Over the past few years, evidence has emerged that something unexpected occurs in the evolution of rotation and magnetism near the middle of a star's main-sequence lifetime. For solar-type stars the transition begins near the age of the Sun, when rotation becomes too slow to imprint Coriolis forces on the global convective patterns, reducing the shear induced by differential rotation, and disrupting the large-scale dynamo. From the best data currently available, the Sun may have entered this phase a few hundred million years ago, just as life was emerging from the oceans onto land. Younger stars bombard their planets with radiation and charged particles that are hostile to the development of complex life, but older stars appear to quiet down substantially and provide a more stable environment. I will summarize the evidence for this unexpected transition, outline our current understanding of its likely origin, and speculate on the implications for planetary habitability beyond stellar middle-age.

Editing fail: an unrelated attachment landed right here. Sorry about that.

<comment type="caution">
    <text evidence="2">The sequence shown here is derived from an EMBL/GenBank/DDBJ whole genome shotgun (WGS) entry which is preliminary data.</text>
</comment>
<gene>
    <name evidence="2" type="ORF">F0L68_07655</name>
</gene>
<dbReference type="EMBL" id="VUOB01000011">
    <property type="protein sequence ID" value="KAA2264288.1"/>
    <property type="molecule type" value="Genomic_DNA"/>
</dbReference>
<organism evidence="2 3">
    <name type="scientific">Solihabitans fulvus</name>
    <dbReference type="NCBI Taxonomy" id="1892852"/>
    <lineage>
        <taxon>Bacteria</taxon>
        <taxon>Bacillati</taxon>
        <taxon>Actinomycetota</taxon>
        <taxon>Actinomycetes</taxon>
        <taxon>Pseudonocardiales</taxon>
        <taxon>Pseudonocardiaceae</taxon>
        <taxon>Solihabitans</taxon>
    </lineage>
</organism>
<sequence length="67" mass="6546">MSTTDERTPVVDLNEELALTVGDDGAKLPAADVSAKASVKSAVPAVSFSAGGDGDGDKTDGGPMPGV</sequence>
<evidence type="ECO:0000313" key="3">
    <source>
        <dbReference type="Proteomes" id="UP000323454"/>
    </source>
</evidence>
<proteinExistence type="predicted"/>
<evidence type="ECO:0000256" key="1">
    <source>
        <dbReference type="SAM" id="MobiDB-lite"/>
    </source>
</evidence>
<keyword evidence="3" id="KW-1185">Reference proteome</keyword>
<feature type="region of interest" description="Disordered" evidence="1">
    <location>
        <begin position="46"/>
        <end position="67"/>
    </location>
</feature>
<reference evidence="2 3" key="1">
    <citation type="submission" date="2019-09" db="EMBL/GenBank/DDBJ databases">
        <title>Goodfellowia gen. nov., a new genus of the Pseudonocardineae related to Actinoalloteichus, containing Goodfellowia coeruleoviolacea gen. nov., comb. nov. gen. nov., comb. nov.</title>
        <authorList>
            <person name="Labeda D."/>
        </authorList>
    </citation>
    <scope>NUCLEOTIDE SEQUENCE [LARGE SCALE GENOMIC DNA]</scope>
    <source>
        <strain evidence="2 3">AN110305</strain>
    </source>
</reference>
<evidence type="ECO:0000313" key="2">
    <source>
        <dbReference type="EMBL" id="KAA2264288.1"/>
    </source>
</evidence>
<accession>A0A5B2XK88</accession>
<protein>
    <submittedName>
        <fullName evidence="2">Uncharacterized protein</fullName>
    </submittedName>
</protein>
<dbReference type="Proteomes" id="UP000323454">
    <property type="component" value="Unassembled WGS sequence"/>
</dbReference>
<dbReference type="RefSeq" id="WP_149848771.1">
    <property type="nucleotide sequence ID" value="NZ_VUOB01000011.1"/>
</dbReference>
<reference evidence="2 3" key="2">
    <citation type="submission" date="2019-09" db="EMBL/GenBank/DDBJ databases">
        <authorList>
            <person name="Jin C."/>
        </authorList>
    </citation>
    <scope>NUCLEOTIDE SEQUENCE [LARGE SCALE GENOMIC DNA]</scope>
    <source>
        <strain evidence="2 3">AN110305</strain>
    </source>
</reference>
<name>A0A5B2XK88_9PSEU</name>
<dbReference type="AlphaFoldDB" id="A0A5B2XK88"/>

Travis Metcalfe / Space Science Institute- WDRC
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